This is what a former colleague of mine said to me when I ran into him at the grocery store on Friday night. And he couldn't have known how happy that statement made me.
It was very, very nice to see Brian at Shaw's on Friday. Brian was my supervisor when I was an intern at Beacon Press back in 2003, which feels like 100 years ago now. We do this periodically--he'll pop into Tremont or I'll drop him an email by way of saying hello, and we'll catch up in a cursory way. Last time we spoke I was still acquiring books at my last job, still working at Tremont to pay the bills, and trying to call in a favor and get my friend an internship. That was maybe last March?
This time when I saw Brian, I was rushing through the aisles at the grocery store, trying to find pancetta and bucatini in preparation for the Amatriciana dish I was preparing for a special dinner with the Mathematician--our mini-Christmas before he departed to California for the holidays. I caught a glimpse of Brian out of the corner of my eye as I ran from the pasta aisle to the bacon section (yes, Shaw's has a sepcific refrigerated area labeled "BACON"), by my brain didn't register who he was until I was many, many grocery store aisles away. By then, it seemed the opportunity to make small talk had passed...until I walked right by him in the candy aisle, on my way to the check-out counter.
"Hi!" I said, walking right up to he and his partner, with a very big friendly grin on my face.
"Um...Hi," he said, casting a sidelong to his partner that said, 'Why is this crazy girl STARING at me???' Then, a second later, he realized who I actually was and said the magic words:
"Oh, it's you! How are you? I didn't recognize you...you're so blonde!"
And I felt so proud of my blonde hair. I mean, it caused him to do a double take, to stop mid-sentence, and even cast a dubious sidelong glance to his partner because he didn't know who the fuck I was! My blondiness baffled him! I was--am--so elated by this that it didn't even occur to me until now, as I sit down to write about the effect my blonde hair had on this scene, that in my mind the very, very artificial color of my very, very blonde hair overshadowed ALL of the other life changes and accomplishments that have shaped the past three years of my life. I of course filled Brian in on the latest news--my career change, my fabulous new life as a cookbook publicist, how happy I am that I no longer had to commute every day, how much I ADORE my new boss and my fun new job. But as I was chatting away, all I could think about was how I couldn't wait to go home and write in my blog about Brian's confusion and his inability to recognize me as a blonde. Even as I stood there rattling on about my career and my life changes I felt that Brian's bafflement was somehow proof positive that my theory about going blonde is true--it has made me different.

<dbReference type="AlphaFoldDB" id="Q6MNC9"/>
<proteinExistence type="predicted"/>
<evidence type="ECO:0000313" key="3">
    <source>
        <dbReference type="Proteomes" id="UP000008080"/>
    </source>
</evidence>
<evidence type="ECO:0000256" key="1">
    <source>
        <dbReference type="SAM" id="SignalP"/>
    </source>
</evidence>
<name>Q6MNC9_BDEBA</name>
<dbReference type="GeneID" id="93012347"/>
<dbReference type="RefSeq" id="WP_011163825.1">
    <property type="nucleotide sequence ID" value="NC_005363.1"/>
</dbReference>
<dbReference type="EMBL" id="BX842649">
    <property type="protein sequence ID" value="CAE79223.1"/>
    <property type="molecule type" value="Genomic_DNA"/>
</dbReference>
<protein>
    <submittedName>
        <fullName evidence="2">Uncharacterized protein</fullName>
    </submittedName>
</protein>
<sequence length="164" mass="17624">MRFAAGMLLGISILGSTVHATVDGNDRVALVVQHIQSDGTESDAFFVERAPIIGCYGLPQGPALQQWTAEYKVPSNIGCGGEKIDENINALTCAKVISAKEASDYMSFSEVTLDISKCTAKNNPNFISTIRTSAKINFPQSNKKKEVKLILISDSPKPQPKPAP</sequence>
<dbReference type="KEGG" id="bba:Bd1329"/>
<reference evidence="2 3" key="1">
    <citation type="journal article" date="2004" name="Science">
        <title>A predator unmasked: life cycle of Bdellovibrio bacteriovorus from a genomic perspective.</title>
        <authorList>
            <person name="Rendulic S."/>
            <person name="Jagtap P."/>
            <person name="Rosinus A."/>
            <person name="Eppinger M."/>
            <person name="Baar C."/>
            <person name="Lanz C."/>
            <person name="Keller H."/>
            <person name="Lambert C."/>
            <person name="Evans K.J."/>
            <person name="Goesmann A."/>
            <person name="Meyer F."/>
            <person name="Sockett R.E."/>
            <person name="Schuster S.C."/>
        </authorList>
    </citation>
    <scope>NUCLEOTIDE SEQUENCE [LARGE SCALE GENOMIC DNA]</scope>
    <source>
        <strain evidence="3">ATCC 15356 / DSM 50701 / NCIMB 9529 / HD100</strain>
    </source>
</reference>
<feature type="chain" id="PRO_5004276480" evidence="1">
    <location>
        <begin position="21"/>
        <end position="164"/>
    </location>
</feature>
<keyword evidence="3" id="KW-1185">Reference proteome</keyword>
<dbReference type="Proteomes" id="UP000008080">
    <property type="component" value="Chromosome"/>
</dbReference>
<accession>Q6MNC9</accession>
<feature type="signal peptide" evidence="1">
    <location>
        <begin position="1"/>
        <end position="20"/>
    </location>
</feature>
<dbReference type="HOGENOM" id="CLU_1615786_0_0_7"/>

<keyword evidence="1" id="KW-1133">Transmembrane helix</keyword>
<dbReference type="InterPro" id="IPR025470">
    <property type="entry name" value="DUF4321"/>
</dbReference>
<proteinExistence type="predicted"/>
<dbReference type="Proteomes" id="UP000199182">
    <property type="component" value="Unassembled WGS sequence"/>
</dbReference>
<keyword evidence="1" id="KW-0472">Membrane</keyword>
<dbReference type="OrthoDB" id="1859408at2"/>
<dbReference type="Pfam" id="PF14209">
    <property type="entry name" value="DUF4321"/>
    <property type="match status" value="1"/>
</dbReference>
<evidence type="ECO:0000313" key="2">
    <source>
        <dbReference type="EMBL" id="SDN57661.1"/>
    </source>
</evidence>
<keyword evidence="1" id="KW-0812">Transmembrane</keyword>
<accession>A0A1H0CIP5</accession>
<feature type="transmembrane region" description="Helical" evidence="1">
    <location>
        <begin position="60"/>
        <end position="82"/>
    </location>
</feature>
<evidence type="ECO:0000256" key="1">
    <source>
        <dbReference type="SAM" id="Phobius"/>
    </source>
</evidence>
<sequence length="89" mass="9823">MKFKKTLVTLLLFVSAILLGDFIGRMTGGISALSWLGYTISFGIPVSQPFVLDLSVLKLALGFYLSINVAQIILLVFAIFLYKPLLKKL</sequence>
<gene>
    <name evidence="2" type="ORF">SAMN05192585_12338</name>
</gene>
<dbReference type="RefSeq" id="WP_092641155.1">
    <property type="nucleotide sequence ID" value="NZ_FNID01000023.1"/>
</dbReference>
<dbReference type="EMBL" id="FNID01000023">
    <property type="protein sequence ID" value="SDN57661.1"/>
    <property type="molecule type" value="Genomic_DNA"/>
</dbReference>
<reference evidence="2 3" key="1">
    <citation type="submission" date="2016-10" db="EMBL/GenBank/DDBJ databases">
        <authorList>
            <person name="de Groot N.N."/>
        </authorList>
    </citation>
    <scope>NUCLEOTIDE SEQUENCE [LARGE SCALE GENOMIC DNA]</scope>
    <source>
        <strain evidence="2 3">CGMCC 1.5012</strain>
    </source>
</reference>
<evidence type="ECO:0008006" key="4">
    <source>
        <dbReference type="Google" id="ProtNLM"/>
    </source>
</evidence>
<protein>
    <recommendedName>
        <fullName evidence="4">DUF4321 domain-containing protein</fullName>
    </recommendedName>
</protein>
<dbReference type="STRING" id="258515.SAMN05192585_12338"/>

But really, my hair is about the LEAST significant thing that has changed in my life since I last worked with Brian. Since I left Beacon Press I have:
- Gotten my first publishing job (my first REAL job) as an editorial assistant
- Been promoted in that job and learned how to be a book editor
- Grown dissatisfied with my job as an editor and quit
- Started a new career as a publicist
- Started writing a book
- Survived the demise of my engagement, a slow collapse which included: years of patient waiting, hundreds of hours of personal & couples therapy, even more hundreds of hours of arguments, and gallons of tears
- Supported my mom as she battled breast cancer
- Supported my dad as he battled a myriad of heart problems
- Fallen hopelessly in love with a Mathematician who whisked me away to Prague twice and Italy once
Yet the blonde thing is the thing I cherished most about seeing Brian? Am I a little too obsessed with the project? Or just in the habit of underselling myself? Or is it maybe that I've just got the whole thing twisted...that being blonde hasn't made me different at all, rather, that being different is what made go blonde?